WASHINGTON, D.C. A Supreme Court draft opinion from “pro-appendix” Justice Samuel Alito was leaked ahead of the court’s upcoming decision on a landmark appendectomy rights case.
In it, Justice Alito declares that “the Constitution makes no reference to appendectomy, and no such right is implicitly protected by any constitutional provision.”
Alito’s draft specifically states that “appendectomy is not deeply rooted in the nation’s history and traditions. None of the Founding Fathers had appendectomies. The first appendectomy was not performed until the 1880s.” Alito reportedly avoided questions from his staff about why he thought pre-1880s America was a morally superior time period.
The draft-penning Justice assured the nation that his decision was “spurred by a sincere belief that an appendectomy kills part of a human being.” However, he asserted that this “sincere belief” is not rooted in any particular religion, of course.
Rather, Alito said it was objective and impartial legal reasoning that led him to conclude that the appendix is a living part of the body created in the image of God. If God ordains that the appendix shall burst and take away the life of, say, a woman, such is God’s plan and that settles it.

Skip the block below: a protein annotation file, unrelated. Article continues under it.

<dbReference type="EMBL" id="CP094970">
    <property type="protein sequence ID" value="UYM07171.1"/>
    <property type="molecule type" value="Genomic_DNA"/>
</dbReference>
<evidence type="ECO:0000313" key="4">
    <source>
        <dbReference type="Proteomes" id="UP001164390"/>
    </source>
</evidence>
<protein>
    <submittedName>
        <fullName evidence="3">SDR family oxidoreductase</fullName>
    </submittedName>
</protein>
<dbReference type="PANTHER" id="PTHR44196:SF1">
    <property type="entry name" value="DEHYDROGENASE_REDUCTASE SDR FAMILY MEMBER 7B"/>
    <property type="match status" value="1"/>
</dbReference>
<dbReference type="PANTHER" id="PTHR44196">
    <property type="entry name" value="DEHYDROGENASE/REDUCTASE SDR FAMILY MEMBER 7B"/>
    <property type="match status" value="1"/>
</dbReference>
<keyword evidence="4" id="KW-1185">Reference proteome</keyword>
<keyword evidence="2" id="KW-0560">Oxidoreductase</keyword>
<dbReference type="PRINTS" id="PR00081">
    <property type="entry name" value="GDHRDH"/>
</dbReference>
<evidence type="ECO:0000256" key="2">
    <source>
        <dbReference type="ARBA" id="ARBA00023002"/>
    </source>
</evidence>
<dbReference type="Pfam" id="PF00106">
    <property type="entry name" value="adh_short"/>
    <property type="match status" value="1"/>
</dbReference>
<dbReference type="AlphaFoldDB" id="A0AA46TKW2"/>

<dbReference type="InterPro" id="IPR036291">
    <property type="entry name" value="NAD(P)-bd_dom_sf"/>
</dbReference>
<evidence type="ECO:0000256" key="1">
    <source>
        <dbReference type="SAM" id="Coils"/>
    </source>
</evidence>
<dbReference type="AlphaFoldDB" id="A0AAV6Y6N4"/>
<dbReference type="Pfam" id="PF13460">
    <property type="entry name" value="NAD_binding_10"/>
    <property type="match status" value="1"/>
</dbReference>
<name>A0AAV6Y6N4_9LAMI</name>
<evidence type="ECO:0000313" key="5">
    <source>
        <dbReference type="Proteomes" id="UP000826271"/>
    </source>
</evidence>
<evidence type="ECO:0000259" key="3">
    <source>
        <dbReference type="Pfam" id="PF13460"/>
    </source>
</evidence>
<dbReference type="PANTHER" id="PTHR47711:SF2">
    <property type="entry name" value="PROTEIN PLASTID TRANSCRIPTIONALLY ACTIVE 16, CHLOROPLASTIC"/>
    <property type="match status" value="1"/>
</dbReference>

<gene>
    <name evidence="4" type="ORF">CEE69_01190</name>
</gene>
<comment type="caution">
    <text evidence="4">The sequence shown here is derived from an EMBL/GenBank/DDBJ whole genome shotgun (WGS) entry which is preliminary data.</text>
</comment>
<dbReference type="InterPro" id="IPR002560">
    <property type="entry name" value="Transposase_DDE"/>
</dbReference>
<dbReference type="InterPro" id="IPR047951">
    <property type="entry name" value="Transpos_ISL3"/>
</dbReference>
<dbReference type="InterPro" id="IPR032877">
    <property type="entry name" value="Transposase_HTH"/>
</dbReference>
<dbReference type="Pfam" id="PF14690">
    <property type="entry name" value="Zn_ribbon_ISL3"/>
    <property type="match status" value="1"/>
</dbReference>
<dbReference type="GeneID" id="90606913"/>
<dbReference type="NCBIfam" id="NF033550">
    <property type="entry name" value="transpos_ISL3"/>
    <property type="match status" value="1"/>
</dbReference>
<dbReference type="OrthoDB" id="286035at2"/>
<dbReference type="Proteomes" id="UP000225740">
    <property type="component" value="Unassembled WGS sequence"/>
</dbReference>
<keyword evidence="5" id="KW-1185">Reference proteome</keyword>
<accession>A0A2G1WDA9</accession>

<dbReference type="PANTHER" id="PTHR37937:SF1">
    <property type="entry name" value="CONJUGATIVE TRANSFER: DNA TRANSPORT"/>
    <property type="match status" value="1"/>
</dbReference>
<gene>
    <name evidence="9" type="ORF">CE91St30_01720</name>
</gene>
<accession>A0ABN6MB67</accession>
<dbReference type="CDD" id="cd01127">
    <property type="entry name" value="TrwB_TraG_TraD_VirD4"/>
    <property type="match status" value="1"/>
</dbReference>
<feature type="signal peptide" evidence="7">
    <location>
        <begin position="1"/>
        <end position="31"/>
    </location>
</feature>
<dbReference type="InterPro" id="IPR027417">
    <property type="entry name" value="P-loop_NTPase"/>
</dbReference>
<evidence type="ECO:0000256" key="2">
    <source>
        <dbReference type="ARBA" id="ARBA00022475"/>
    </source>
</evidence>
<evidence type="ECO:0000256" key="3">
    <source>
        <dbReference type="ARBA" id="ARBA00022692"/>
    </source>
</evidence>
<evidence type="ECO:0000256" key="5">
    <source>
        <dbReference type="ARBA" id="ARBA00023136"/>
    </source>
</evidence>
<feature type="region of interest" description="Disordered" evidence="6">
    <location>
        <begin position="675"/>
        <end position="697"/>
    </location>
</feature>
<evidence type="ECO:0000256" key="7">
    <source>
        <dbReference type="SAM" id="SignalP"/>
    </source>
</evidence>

But patients with appendicitis are not without political power. Alito said that turning the issue back to states will let the people decide the issue in free and fair gerrymandered elections funded by dark money that the Supreme Court has declared constitutionally protected speech.
Appendix-rights groups welcomed Alito’s drafted opinion. In their view, the appendix is innocent and free of any sinful history, no matter how it was conceived. Besides, the appendix is a cute little bean that never needs diapers, formula, daycare, or public schooling—or any government-funded programs, for that matter. It has a right to life like any other organ, these groups claim.
In a footnote, Alito’s draft specifies that “wealthy men will still be able to access appendectomies under specific and severe conditions, such as wanting one, having the procedure recommended by a medical doctor, or needing to pay for their mistress to get one.”
All three Justices recently appointed by Mitch McConnell (the senator representing the Federalist Society) signed the opinion. This move comes as no surprise to political analysts. During their confirmation hearings, all three Justices affirmed that certain rights were stare decisis, which is Latin for “we can rip up any laws we don’t agree with.”